While they may have similar common names, the Mexican Bird of Paradise is not related to the Birds of Paradise (Strelitzia reginae). Caesalpinia pulcherrima (ses-al-pin-ee-AY-see-ee pul-KAIR-ih-muh) is a plant native to the tropical and subtropical climates and belongs to Fabaceae, the pea family. Its exact origin is unknown, but the Mexican Bird of Paradise is thought to come from the West Indies.
Caesalpinia pulcherrima is an attractive, ornamental deciduous shrub/small tree that produces brilliant, showy 5-petaled flowers in yellow, orange or red with long, prominent red stamens. While the flowers are beautiful to look at, don’t get too close to the plant; it has sharp prickles along its stem. The leaves are flat and fern-like. The seed pod looks like a bean pod, with its long, flatten shape. In the wild, the plant can grow as tall as 15-20 feet tall!
The Mexican Bird of Paradise, which blooms profusely in the summer months, is widely cultivated in many public gardens with warm climates. This shrub is easy to grow, hardy and low maintenance. It is ideal for hedges and as screen backgrounds. Plus, the colourful flowers are also known to attract hummingbirds and butterflies.
Plant in full sun, as it can get leggy in the shade. The Mexican Bird of Paradise can tolerate most soils, as long as it is well-drained. The flowering period is generally from early spring until summer. In tropical climates, it will flower all year round. It will self-sow, so deadhead if you don’t want the plant to spread. In additional to making a wonderful additional to your garden, the Mexican Bird of Paradise can also be potted and grown as a houseplant, given the appropriate conditions.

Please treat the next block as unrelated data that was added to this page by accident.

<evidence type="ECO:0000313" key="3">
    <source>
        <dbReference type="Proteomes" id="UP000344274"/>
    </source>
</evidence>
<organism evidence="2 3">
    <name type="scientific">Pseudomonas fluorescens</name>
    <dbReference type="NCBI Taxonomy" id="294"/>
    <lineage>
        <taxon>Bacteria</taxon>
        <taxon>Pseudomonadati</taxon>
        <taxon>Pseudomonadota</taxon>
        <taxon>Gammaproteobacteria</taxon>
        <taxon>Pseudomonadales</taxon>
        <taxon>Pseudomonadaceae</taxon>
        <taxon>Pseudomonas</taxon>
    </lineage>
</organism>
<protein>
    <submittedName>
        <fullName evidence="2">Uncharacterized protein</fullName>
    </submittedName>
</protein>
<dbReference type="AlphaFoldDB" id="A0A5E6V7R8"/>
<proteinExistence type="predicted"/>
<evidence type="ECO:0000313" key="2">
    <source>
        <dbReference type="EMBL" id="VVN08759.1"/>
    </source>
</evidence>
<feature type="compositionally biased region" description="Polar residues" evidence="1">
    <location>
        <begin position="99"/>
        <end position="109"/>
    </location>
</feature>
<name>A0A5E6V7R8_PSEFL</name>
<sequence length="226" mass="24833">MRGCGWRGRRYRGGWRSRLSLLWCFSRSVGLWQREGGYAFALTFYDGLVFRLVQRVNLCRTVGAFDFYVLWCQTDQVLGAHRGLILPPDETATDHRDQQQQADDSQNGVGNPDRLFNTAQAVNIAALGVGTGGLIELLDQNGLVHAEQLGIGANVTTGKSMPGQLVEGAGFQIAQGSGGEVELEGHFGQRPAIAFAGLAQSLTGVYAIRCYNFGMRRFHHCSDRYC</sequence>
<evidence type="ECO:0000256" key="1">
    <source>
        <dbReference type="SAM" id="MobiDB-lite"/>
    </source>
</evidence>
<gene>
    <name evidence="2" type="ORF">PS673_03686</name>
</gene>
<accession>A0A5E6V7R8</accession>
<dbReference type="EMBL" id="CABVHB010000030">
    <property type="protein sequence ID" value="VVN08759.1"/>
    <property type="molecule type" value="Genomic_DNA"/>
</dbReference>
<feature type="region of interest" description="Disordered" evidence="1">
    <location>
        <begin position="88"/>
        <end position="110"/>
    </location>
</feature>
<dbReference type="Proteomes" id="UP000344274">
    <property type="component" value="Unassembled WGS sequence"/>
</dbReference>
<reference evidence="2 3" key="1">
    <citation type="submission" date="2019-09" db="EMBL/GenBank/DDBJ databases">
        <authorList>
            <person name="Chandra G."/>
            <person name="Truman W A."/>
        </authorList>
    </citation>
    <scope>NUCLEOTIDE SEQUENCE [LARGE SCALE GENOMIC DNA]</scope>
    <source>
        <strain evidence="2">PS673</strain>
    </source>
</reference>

Climate Zones: 8-11
Fun Flower Facts about the Mexican Bird of Paradise (Caesalpinia pulcherrima):
- Other Common Names: Peacock Flower, Red Bird of Paradise, Pride of Barbados, Dwarf Poinciana (as the flowers are similar to the royal poinciana)
- The genus name honours Andrea Caesalpino (1519-1603), an Italian botanist.
- It is the national flower of Barbados.
- The seeds are considered poisonous, if ingested. Though in some species, the green seeds are edible when cooked.
- The seeds can be used to make dyes.
- Caesalpinia pulcherrima has a history of traditional medicinal use. It is said to induce abortion after the first trimester of pregnancy.
- In Hawaii, the flowers are sometimes used to make leis.
- Fun Flower Facts: Birds of Paradise (Stelitizia reginae) (funflowerfacts.com)
- The Mexican Bird Of Paradise (hbmike2000.wordpress.com)